How Satisfied Are Graduate Students and Online Learners?
Student success efforts often focus on traditional, undergraduate students. But there is value in being intentional with supporting the experiences of your graduate students and online learners as well. Gathering student satisfaction data is one way to understand the current student experience and to identify priorities for improvement. While these student populations tend to be pretty satisfied (compared with traditional, undergrad, on-campus students), there is always room for improvement based on the areas that matter most to the students. Plus, the process for gathering the feedback, sharing what you learn with the students and highlighting for them how you have responded, creates a more positive climate where your graduate students and online learners know that you care about them and their experience at your institution.
The 2022 National Student Satisfaction and Priorities Report reflects the satisfaction and importance levels across student populations and institutional types. The data were collected between the fall of 2019 through the spring of 2022 from more than 362,000 students at 639 institutions.
As reflected in the chart above, graduate students and online learners indicate much higher overall satisfaction levels than undergraduate traditional students at four-year private and public institutions. Students at community colleges (which often trend toward older and non-traditional populations) also reflect high satisfaction levels.
While satisfaction levels are relatively high for graduate and online students, there are always areas to be sure to celebrate as high performers as well as places where institutions could be doing even better in serving these students. Let’s unpack the data further.
Graduate students: Strengths and challenges
Strengths are identified as items in the top of half of importance rankings and the upper quartile of satisfaction scores. For the national data set of 21,487 graduate students from 96 institutions, the following items are identified as the top five strengths:
Challenges are identified as items in the top half of importance rankings and the upper quartile of the performance gap score (which equals importance minus satisfaction). For the national data set of graduate students, the following items are identified as the top challenges (there were only four overall):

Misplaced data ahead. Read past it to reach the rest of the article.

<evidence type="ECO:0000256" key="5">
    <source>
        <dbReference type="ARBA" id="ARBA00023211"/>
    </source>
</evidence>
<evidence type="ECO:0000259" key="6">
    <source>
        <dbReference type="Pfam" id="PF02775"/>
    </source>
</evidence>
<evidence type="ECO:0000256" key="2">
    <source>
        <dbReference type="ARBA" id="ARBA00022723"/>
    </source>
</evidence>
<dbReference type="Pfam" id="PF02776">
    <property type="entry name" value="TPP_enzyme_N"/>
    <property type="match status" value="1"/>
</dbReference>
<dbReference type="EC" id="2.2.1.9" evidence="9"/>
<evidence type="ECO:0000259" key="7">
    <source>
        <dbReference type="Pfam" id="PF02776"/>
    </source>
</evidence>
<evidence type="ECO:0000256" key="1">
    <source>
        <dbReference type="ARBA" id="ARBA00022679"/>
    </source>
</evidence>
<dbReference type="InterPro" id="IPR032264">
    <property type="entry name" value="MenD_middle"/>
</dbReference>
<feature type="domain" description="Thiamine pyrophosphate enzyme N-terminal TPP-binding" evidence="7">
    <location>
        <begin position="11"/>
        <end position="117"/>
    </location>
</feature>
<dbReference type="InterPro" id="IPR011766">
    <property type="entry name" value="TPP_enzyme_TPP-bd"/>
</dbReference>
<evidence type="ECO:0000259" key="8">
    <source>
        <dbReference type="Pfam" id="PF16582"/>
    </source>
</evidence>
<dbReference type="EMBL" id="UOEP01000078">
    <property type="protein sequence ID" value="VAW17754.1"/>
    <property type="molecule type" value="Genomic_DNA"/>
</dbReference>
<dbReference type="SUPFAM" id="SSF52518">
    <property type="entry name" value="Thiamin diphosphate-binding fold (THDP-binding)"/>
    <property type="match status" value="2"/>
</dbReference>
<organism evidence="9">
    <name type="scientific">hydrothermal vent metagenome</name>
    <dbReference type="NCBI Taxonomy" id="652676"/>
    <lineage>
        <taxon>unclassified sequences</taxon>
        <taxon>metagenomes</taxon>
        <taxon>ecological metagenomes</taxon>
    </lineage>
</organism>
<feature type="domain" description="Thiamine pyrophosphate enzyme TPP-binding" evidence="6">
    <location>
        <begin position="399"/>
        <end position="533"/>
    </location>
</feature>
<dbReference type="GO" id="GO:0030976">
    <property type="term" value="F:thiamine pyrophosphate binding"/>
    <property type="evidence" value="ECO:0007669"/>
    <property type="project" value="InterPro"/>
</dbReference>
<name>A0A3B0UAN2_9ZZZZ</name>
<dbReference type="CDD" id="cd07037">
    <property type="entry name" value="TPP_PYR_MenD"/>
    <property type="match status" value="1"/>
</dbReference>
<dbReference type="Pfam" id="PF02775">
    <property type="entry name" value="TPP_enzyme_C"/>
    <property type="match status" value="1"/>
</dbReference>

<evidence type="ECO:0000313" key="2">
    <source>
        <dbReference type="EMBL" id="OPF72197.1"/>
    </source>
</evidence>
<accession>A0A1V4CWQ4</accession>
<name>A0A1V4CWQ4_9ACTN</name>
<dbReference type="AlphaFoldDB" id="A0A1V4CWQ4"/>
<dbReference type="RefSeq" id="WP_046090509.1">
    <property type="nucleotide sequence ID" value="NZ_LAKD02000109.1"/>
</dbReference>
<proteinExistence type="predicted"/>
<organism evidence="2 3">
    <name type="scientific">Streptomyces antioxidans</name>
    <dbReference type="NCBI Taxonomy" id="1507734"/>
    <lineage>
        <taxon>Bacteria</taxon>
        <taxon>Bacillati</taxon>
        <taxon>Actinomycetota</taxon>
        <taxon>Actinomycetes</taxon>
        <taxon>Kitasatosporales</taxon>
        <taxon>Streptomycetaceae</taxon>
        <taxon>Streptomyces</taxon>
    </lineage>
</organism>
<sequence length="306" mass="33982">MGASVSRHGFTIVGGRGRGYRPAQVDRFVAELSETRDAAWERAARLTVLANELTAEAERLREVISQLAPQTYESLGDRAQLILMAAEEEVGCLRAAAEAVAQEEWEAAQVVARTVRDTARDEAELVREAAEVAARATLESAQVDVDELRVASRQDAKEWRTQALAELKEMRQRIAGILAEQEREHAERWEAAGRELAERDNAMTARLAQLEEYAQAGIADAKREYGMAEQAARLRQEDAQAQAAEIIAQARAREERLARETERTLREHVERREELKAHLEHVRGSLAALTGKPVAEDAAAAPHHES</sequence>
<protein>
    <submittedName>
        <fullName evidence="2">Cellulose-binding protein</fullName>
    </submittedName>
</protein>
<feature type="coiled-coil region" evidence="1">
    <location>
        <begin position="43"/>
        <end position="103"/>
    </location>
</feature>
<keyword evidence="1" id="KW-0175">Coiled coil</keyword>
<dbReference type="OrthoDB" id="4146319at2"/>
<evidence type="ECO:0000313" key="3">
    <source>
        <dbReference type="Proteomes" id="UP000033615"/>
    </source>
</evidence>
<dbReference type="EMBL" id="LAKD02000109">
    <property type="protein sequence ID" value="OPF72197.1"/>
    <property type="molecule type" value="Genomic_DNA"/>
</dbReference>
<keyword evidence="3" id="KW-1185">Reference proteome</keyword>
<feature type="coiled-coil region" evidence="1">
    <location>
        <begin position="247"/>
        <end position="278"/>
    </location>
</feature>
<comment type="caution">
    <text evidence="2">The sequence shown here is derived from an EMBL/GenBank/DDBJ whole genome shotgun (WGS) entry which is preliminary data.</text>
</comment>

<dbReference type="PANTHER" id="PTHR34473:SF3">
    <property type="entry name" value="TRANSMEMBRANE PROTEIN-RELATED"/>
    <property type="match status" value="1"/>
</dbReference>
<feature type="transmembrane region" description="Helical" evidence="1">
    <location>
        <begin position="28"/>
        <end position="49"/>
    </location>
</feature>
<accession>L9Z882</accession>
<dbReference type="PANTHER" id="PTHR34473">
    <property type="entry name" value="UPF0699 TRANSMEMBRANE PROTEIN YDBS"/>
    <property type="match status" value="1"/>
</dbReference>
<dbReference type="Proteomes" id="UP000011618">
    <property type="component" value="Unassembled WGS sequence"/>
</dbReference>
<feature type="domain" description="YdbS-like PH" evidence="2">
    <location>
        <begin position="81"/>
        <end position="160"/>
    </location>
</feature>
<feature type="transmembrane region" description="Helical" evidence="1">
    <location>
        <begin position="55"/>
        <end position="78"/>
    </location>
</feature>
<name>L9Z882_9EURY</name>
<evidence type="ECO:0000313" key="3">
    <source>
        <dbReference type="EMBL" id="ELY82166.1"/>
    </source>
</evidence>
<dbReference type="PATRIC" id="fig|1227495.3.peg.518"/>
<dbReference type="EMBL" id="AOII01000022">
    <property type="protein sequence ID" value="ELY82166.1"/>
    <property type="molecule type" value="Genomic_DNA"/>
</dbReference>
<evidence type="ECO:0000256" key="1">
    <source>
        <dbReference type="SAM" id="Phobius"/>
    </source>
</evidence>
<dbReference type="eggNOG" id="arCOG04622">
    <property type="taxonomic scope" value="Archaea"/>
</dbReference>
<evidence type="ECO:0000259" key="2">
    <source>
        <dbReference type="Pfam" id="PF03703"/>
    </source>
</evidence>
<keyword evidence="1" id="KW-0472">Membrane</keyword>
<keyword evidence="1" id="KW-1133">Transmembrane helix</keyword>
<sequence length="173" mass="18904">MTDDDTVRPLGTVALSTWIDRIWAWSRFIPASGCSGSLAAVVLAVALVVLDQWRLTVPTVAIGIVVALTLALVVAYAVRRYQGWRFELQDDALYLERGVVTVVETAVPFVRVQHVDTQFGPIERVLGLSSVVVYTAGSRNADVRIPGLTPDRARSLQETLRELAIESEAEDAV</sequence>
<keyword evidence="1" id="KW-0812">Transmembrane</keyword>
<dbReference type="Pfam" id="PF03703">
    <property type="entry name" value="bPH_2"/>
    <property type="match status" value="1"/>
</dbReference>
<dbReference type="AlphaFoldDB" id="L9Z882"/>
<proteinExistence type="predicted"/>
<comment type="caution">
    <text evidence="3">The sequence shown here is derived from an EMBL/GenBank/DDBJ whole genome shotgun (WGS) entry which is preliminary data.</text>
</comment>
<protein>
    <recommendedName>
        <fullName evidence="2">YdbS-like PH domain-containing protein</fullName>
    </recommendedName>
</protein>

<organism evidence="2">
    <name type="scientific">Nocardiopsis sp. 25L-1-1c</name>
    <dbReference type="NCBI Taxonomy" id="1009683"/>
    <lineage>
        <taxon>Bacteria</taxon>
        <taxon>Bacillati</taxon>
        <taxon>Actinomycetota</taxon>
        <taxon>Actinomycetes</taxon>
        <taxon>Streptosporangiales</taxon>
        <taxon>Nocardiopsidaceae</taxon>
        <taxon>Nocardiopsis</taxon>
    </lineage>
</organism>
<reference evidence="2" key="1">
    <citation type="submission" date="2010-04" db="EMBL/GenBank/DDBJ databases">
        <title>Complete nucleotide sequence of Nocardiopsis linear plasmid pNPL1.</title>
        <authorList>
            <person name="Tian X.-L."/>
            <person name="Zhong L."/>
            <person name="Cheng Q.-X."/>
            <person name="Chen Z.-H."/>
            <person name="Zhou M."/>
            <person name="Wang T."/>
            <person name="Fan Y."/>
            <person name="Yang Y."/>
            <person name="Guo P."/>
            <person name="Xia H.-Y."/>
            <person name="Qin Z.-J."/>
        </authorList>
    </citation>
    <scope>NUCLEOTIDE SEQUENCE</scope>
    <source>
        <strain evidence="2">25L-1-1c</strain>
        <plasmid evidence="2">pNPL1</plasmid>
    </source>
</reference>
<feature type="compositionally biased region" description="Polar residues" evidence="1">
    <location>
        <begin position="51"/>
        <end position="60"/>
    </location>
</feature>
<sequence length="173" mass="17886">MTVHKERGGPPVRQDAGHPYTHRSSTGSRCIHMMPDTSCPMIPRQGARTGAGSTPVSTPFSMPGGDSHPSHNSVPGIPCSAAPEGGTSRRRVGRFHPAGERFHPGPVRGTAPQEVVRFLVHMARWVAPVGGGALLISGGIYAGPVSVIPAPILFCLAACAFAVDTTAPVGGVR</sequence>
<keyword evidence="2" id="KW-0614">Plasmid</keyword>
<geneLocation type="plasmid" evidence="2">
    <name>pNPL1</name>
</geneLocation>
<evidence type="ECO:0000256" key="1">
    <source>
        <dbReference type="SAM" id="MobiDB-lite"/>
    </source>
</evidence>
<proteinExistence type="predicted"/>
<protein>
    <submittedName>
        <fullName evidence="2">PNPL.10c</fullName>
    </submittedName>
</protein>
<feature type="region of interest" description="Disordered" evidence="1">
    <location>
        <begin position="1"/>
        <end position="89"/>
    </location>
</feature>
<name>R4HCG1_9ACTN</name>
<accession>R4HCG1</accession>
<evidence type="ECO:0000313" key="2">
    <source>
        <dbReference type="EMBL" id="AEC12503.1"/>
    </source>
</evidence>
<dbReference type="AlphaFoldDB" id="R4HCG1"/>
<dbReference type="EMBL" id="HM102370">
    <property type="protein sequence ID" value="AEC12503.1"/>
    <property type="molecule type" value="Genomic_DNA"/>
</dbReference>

Both the strengths and the challenges for graduate students are dominated by the academic experience, since that is where they are focused in their interactions with the institution.
The “tuition paid is a worthwhile investment” item is one we see over and over again for all levels of students at four-year private and public institutions. It is a topic we have helped campus leadership with by considering how best to respond with better communication.
Online learners: Strengths and challenges
Strengths are again identified as items in the top of half of importance rankings and the upper quartile of satisfaction scores. For the national data set of 95,512 online learners from 146 institutions, the following items are identified as the top five strengths:
Challenges are again identified as items in the top half of importance rankings and the upper quartile of the performance gap score (which equals importance minus satisfaction). For the national data set of online learners, the following items are identified as the top five challenges:
For online learners, the strengths cluster around the procedural aspects of the student experience while the challenges are focused on the instructional areas. Similar to the results for graduate students, online learners perceive tuition worthwhile as a challenge.
Take action to improve student satisfaction
Gathering data from students is important for graduate and online learning programs, but what really makes a differences between successful institutions and those that are not, is whether the data are used to guide decision making. Action steps include:
- Share and review the institutional strengths and challenges with your leadership.
- Unpack the data by demographic variables; this is especially valuable at the program level to see if students in the business program are responding differently than students in the health sciences. This can clarify where concerns exist, especially on instruction-related challenge items.
- Identify ways to respond to the areas of concern by making an immediate change, by planning for future changes and/or by communicating better or differently with students about what is available to them.
- Close the feedback loop with students about the actions that were taken to ensure that they know that you care about them and are listening to what they are saying on the survey.
- Have a plan to survey again within two years to document how satisfaction levels have improved as a result of the actions you have taken.
Reviewing the national data is of course valuable to see overall trends in higher education. But the most valuable data are the satisfaction and importance scores collected from your own students to see how your institution is performing and where your opportunities for improvement exist. Let me know if you would like to learn more about the Adult Student Priorities Survey (ASPS) for graduate students or the Priorities Survey for Online Learners (PSOL) for your online population. These instruments are in the same family as the Student Satisfaction Inventory for your traditional, undergraduate, on-ground student population.
Optimize the online learning experience
The RNL Priorities Survey for Online Learners provides actionable data to improve the online student experience and increase student retention. Find out how it can benefit your campus.